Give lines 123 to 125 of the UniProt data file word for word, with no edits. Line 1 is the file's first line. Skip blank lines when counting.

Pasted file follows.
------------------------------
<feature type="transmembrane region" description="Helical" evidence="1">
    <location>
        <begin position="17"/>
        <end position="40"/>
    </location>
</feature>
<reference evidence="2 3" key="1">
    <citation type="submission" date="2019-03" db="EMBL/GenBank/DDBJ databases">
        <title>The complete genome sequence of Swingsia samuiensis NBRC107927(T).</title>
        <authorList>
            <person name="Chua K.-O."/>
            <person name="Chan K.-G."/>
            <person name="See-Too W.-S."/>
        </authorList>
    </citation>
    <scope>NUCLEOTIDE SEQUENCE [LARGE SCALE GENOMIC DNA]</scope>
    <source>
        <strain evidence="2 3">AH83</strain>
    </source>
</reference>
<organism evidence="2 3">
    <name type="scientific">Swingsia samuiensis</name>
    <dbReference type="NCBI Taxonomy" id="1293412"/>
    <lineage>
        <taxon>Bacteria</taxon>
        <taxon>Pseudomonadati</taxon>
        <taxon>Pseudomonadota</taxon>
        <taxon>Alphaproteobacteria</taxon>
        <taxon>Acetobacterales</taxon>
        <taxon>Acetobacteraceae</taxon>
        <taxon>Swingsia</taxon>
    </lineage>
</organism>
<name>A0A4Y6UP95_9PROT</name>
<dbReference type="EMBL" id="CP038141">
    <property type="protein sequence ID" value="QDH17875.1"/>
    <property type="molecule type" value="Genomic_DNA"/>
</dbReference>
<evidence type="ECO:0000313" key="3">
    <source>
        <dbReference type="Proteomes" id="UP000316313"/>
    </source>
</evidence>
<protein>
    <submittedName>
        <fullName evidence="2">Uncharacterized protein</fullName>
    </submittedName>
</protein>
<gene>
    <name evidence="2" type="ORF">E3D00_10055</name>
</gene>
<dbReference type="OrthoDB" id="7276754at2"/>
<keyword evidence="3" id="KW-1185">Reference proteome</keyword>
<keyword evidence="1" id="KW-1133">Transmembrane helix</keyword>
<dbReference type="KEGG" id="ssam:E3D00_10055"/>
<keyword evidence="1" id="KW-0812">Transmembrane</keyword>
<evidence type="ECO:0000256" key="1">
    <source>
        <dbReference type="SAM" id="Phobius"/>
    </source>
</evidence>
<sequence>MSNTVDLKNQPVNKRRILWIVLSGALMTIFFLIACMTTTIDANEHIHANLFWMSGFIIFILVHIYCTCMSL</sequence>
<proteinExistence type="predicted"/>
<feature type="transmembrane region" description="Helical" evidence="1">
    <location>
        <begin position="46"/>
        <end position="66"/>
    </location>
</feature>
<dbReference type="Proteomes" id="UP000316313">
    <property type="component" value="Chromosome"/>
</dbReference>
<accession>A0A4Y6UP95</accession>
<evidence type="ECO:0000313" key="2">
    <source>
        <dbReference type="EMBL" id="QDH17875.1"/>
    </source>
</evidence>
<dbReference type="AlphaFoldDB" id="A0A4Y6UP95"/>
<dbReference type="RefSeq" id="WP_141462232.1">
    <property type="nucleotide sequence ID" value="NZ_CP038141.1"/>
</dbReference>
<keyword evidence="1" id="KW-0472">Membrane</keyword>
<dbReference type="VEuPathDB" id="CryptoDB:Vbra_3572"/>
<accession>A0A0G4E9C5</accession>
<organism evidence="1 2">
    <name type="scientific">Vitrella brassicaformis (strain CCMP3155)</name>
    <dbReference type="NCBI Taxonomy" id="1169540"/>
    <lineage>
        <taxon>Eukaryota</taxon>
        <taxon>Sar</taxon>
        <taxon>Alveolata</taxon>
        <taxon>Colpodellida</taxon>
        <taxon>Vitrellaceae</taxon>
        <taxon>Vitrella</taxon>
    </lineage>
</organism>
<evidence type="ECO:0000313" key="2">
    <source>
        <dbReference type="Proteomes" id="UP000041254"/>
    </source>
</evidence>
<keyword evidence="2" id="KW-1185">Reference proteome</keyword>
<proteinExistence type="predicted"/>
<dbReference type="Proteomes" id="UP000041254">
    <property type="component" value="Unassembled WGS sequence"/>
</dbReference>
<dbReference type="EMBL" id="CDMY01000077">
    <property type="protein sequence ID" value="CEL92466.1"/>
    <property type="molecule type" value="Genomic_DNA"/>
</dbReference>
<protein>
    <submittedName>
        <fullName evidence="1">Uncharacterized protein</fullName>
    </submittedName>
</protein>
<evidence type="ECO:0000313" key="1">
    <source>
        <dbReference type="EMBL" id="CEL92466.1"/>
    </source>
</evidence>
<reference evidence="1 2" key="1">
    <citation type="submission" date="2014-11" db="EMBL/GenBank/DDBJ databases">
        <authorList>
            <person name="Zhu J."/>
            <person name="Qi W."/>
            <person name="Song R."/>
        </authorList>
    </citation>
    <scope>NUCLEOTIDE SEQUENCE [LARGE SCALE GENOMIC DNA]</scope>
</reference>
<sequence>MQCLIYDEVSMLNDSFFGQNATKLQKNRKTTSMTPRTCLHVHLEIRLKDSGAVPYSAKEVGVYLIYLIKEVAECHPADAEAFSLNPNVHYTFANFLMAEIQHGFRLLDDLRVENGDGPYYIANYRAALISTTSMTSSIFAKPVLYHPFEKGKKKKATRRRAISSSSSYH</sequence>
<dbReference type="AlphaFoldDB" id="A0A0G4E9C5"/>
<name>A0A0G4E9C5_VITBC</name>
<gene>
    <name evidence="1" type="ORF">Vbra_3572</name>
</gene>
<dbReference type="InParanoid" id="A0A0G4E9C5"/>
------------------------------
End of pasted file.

    <citation type="submission" date="2014-11" db="EMBL/GenBank/DDBJ databases">
        <authorList>
            <person name="Zhu J."/>